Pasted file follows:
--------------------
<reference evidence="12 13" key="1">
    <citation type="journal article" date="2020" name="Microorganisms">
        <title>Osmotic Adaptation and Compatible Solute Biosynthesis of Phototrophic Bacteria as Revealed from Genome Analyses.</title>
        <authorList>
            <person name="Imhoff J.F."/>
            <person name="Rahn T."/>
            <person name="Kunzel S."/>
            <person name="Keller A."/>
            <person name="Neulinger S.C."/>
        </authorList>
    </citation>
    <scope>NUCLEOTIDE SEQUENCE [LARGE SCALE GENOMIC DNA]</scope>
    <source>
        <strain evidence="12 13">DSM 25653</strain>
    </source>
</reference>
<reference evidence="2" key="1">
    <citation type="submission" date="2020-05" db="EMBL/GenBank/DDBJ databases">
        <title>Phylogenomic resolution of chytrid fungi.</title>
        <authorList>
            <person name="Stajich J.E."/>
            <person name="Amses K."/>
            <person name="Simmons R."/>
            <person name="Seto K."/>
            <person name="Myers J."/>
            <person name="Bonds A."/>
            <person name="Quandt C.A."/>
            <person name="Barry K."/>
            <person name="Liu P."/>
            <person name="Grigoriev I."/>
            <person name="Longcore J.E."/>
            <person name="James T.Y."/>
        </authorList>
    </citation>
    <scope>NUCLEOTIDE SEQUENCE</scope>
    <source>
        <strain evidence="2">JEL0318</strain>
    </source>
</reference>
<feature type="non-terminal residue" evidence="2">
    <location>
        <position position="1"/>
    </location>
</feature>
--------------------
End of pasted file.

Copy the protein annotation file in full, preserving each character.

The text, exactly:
<reference evidence="12 13" key="1">
    <citation type="journal article" date="2020" name="Microorganisms">
        <title>Osmotic Adaptation and Compatible Solute Biosynthesis of Phototrophic Bacteria as Revealed from Genome Analyses.</title>
        <authorList>
            <person name="Imhoff J.F."/>
            <person name="Rahn T."/>
            <person name="Kunzel S."/>
            <person name="Keller A."/>
            <person name="Neulinger S.C."/>
        </authorList>
    </citation>
    <scope>NUCLEOTIDE SEQUENCE [LARGE SCALE GENOMIC DNA]</scope>
    <source>
        <strain evidence="12 13">DSM 25653</strain>
    </source>
</reference>
<reference evidence="2" key="1">
    <citation type="submission" date="2020-05" db="EMBL/GenBank/DDBJ databases">
        <title>Phylogenomic resolution of chytrid fungi.</title>
        <authorList>
            <person name="Stajich J.E."/>
            <person name="Amses K."/>
            <person name="Simmons R."/>
            <person name="Seto K."/>
            <person name="Myers J."/>
            <person name="Bonds A."/>
            <person name="Quandt C.A."/>
            <person name="Barry K."/>
            <person name="Liu P."/>
            <person name="Grigoriev I."/>
            <person name="Longcore J.E."/>
            <person name="James T.Y."/>
        </authorList>
    </citation>
    <scope>NUCLEOTIDE SEQUENCE</scope>
    <source>
        <strain evidence="2">JEL0318</strain>
    </source>
</reference>
<feature type="non-terminal residue" evidence="2">
    <location>
        <position position="1"/>
    </location>
</feature>